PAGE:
Hazelnut Dark - 15 OG, 60.4 RDF - nice bitter red with slightly sweet aftertaste

This has more dissolved sugars in it compared to the Bock, so you'd expect it to be a thicker mouthfeel and slightly more sweet, although you may not taste the sweetness if it's offset by roasted malts.

Chocolate Stout - 14.8 OG, 66.8 RDF - very sweet with hints of chocolate and malt

Being the driest of all the beers, yet the taste description is given as very sweet. This shows that knowing the residual sugars doesn't tell you the sweetness, simply because there are different kinds of residual sugar. For example, dextrins create body, but have relatively little taste, so would taste not as sweet as a beer containing a lot of residual maltose or glucose.

  • from the Plato wiki 1° Plato equals four “brewer’s points” (4 x .001), which fits much closer to my idea of getting the ABV, +1
    – CDspace
    Feb 3, 2014 at 19:01
  • Yes, it's about that roughly. The plato and SG scale are not linear, but P = SG / 4 is a good approximation.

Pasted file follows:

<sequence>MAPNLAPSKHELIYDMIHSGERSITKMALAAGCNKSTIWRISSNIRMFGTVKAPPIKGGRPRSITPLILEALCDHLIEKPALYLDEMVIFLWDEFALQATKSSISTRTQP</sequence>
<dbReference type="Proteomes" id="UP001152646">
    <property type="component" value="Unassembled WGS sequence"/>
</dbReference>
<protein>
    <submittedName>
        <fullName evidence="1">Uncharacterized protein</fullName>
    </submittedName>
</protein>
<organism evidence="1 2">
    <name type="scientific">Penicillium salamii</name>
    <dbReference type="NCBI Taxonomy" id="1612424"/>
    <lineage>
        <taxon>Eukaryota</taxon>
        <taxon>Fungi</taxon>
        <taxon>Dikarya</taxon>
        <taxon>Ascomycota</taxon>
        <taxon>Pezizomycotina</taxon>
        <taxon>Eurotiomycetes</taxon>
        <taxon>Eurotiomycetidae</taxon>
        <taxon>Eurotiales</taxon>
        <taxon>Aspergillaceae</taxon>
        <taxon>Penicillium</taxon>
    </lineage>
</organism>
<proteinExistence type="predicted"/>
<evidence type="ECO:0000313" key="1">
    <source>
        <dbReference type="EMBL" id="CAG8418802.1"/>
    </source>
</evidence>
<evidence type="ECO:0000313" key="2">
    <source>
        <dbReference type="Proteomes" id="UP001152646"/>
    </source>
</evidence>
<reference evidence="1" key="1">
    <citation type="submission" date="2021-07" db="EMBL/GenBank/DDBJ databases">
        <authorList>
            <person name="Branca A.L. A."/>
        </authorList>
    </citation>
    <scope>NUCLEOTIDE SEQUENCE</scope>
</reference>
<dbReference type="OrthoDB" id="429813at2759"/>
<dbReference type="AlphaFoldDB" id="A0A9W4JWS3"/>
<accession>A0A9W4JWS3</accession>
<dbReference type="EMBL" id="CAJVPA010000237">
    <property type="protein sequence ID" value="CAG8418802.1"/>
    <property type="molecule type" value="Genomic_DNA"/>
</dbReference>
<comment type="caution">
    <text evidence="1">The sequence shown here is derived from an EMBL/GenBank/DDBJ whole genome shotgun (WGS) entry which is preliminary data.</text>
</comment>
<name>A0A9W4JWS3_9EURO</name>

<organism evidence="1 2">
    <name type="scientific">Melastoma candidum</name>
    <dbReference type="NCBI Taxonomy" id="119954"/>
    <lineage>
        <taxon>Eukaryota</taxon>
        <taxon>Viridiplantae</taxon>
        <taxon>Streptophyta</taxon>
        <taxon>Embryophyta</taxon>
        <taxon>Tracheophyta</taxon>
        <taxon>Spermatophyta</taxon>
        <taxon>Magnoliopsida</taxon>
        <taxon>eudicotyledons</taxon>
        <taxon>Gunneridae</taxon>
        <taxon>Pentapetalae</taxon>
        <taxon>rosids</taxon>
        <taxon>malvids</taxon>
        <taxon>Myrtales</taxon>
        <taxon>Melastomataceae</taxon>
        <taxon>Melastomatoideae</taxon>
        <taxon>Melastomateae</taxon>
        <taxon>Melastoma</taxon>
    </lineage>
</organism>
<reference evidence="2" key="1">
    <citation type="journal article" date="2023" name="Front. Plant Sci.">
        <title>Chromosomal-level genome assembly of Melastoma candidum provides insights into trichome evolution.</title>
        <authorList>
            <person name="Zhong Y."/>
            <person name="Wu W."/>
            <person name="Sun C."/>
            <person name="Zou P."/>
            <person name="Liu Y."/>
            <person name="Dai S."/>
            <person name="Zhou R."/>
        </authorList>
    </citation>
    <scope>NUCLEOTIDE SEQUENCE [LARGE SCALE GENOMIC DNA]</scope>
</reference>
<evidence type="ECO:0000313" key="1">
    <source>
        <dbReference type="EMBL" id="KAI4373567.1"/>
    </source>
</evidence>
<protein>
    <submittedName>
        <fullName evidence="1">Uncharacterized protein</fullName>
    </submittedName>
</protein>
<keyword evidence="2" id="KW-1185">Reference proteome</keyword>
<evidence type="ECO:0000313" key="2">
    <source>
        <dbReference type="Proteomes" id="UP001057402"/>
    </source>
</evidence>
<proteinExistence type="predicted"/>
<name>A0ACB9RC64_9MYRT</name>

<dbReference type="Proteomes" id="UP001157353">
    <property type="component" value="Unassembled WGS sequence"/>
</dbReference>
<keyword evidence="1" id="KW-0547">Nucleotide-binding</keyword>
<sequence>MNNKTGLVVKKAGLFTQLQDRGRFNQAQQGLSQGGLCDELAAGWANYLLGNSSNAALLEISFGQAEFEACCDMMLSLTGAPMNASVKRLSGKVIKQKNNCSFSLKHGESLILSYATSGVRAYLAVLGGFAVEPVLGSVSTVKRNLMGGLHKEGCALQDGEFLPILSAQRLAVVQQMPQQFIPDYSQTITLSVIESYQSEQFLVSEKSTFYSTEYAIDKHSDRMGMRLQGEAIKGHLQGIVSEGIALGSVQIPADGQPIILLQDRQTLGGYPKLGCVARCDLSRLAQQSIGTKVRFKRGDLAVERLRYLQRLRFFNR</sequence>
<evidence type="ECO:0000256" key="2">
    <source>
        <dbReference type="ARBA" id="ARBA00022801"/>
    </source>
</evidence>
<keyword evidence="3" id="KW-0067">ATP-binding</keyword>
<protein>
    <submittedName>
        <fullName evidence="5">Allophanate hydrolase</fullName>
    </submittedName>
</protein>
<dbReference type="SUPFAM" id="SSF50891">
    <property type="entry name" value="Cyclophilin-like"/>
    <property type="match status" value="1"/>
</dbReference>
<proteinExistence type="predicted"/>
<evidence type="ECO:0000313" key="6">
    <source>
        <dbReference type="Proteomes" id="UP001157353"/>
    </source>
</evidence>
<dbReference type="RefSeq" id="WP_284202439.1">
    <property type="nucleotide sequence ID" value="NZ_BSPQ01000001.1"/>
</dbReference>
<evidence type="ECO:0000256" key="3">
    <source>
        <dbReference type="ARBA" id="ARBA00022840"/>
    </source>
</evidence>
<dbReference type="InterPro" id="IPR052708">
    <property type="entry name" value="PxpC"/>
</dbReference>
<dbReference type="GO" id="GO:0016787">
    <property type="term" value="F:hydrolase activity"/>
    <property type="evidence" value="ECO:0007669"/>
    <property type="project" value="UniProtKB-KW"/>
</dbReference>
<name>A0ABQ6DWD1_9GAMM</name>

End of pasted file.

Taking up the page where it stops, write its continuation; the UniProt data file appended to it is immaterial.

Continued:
– mdma
    Feb 3, 2014 at 19:05

I'll answer one half and leave the other half to someone else.

OG is “Original Gravity”

Specific Gravity (often shorted to just ‘gravity’) is a measure of the density of a liquid. Since its is mostly water, you can compare beer’s density to water to find out how much other stuff is in it. Water has a gravity of 1.000, and beers will often have an original gravity of 1.200 to 1.020.

“Original Gravity” is the density of beer before it’s fermented (when it’s called ‘wort’), and “Final Gravity” is the density after it’s fermented. You can determine the alcohol content of a beer by comparing the two gravities and inferring how much fermentable “stuff” disappeared during fermentation (i.e., was converted to alcohol and CO2).